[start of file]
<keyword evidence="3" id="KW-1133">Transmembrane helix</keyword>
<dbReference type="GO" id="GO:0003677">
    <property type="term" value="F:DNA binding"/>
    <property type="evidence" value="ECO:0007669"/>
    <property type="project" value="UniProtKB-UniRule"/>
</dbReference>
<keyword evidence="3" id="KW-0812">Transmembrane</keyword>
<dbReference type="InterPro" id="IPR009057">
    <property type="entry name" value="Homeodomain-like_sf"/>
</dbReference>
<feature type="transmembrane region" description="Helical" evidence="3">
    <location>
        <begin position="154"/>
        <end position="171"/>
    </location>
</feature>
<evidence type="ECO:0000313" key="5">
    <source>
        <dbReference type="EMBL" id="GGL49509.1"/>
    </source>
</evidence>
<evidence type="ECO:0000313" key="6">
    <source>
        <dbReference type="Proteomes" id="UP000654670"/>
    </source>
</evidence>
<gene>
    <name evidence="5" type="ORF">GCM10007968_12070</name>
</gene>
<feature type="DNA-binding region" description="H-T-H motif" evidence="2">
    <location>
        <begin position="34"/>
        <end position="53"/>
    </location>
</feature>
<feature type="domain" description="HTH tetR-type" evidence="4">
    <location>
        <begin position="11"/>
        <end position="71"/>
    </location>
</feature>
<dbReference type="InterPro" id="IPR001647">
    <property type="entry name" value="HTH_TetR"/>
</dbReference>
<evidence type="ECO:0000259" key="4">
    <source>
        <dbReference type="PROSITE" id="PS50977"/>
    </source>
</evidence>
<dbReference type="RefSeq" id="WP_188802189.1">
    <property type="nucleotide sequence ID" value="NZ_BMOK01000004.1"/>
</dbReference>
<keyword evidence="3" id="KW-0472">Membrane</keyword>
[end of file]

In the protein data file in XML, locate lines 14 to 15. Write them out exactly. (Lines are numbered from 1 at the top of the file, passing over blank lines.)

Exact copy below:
        <end position="171"/>
    </location>